A good end cannot sanctify evil means; nor must we ever do evil, that good may come of it... We are too ready to retaliate, rather than forgive... And yet we could hurt no man that we believe loves us. Let us try then what love will do: for if men did once see we love them, we should soon find they would not harm us. Force may subdue, but Love gains: and he that forgives first, wins the laurel.
William Penn

Be patterns, be examples in all countries, places, islands, nations wherever you come; that your carriage and life may preach among all sorts of people, and to them; then you will come to walk cheerfully over the world, answering that of God in everyone...
George Fox

Wednesday, March 28, 2012

La Vall de Laguart I: The Way Up

While I was in Elx, my daughter Olivia, worried about the knee I am always complaining about, initiated conversation with a HelpX farm high in the mountains, in La Vall de Laguart. I subsequently arranged to sojourn there for a week or two, working in the garden in exchange for food and lodging. Though I would be working, I would also be resting, as I would be stationary for a bit, eating three wholesome meals a day. The farm is owned by the Baldwin family, consisting of Philip and Jo, who are Oxford graduates in Russian as well as accomplished musical actors, and their five children; Sebastian, Oliver, Abigail, Dominic, and Natasha.
I began my walk to La Vall de Laguart from Pedreguer. About a third of the way there, a kind lady named Alice, from the Czech Republic offered a ride; she was afraid I wouldn't make it to the Baldwins before nightfall. I declined, but gave her my backpack to deliver to a café in Fleix, one of the villages that make up La Vall de Laguart. Without the backpack, my ascent was relatively easy and enjoyable, giving me an opportunity to enjoy the view of the distant Mediterranean rather than plodding along with my eyes to the ground in front of me, which is the norm when climbing with a load. I quickly got through Campell, then Fleix, where I picked up my backpack, then went another two kilometers to Benimaurell, where I expected to find the Baldwin farm. I met Jo there, who was passing by in the van to pick up her kids from school; she told me to keep going up. I asked someone for directions and was told to go to the last house on the left before rounding the top of the mountain. Benimaurell, then, was not the end of the line. Now struggling a bit, I walked another three kilometers or so, and the mountain seemed to grow higher as I walked. I stopped at one farm where I was told the Baldwins were mas arriba. When I started to descend down the other side, I knew I'd gone too far. I backtracked a bit and found the wooden house I'd been directed to, and I was greeted by barking dogs and two HelpX volunteers, Daniella, from California, and Aldis, from Latvia. For the next two weeks I would remain in this mountain retreat at 800 meters above the Mediterranean, allowing God to restore my soul.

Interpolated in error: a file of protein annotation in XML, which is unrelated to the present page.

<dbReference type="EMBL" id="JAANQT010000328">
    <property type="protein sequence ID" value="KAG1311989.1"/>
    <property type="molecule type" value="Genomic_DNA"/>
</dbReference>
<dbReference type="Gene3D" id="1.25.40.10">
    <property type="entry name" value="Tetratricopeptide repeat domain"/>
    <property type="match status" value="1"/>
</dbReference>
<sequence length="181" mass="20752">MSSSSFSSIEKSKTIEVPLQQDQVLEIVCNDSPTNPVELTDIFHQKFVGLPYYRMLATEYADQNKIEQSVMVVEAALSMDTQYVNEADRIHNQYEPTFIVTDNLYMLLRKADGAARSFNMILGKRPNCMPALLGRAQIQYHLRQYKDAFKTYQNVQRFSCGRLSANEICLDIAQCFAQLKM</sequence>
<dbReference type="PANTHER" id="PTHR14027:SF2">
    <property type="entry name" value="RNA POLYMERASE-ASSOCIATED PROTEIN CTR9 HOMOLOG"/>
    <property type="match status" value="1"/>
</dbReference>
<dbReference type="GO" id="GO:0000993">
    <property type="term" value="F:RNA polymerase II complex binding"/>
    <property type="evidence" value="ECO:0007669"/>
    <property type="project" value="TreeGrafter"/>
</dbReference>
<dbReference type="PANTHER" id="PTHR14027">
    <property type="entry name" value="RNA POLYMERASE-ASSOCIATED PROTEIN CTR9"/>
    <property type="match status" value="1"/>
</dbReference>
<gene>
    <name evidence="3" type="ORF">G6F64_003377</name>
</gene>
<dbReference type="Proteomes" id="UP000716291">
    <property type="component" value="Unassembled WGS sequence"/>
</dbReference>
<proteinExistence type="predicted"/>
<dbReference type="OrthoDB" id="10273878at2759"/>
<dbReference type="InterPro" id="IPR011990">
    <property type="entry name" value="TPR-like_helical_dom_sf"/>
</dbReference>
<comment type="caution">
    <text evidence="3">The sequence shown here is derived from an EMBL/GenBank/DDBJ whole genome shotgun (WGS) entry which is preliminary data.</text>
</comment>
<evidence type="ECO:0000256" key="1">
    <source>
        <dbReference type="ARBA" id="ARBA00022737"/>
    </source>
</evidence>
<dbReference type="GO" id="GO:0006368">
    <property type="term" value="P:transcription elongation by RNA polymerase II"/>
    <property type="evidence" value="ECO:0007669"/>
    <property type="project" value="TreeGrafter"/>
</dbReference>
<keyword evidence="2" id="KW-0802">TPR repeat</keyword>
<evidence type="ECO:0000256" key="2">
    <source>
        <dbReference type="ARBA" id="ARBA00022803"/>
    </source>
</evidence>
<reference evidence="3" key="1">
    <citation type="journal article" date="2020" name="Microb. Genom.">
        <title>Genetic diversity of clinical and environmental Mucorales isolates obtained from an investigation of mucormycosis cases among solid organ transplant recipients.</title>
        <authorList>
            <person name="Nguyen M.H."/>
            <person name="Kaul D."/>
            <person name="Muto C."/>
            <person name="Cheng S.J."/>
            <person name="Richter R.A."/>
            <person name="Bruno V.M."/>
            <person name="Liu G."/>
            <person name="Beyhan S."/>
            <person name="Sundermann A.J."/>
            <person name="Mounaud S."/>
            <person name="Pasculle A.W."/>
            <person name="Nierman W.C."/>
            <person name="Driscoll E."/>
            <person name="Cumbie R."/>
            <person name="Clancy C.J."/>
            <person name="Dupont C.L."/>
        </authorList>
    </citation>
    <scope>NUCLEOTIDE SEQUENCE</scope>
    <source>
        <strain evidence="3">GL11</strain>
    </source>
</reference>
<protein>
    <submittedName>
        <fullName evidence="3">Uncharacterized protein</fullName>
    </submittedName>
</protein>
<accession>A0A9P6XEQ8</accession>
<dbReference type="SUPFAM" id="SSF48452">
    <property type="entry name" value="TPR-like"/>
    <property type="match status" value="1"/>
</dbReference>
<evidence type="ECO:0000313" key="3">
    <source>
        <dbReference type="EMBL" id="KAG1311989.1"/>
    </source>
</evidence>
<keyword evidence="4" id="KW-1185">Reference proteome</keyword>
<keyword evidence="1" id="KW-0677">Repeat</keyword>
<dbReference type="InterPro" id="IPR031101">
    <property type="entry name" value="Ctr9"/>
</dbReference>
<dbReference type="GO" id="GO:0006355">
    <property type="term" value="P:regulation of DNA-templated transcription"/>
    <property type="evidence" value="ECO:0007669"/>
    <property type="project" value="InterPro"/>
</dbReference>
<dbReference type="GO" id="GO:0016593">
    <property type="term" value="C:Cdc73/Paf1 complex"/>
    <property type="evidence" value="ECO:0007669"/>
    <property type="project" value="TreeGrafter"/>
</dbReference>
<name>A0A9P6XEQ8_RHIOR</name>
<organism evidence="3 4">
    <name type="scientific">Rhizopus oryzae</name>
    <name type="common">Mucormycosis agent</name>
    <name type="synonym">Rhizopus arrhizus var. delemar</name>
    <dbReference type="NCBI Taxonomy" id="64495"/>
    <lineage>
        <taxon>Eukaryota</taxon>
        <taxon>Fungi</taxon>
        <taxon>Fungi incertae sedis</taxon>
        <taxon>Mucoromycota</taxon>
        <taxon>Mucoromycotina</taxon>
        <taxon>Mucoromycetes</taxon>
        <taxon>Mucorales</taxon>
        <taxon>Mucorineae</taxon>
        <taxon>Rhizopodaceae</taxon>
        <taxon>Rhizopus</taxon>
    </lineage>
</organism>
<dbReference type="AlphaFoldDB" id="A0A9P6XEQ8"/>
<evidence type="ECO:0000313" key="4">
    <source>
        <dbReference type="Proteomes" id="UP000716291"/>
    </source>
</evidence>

Loins girded for the climb
The road to La Vall de Laguart

The village of Campell

Javea and the Mediterranean in the distance

Upward through Benimaurell

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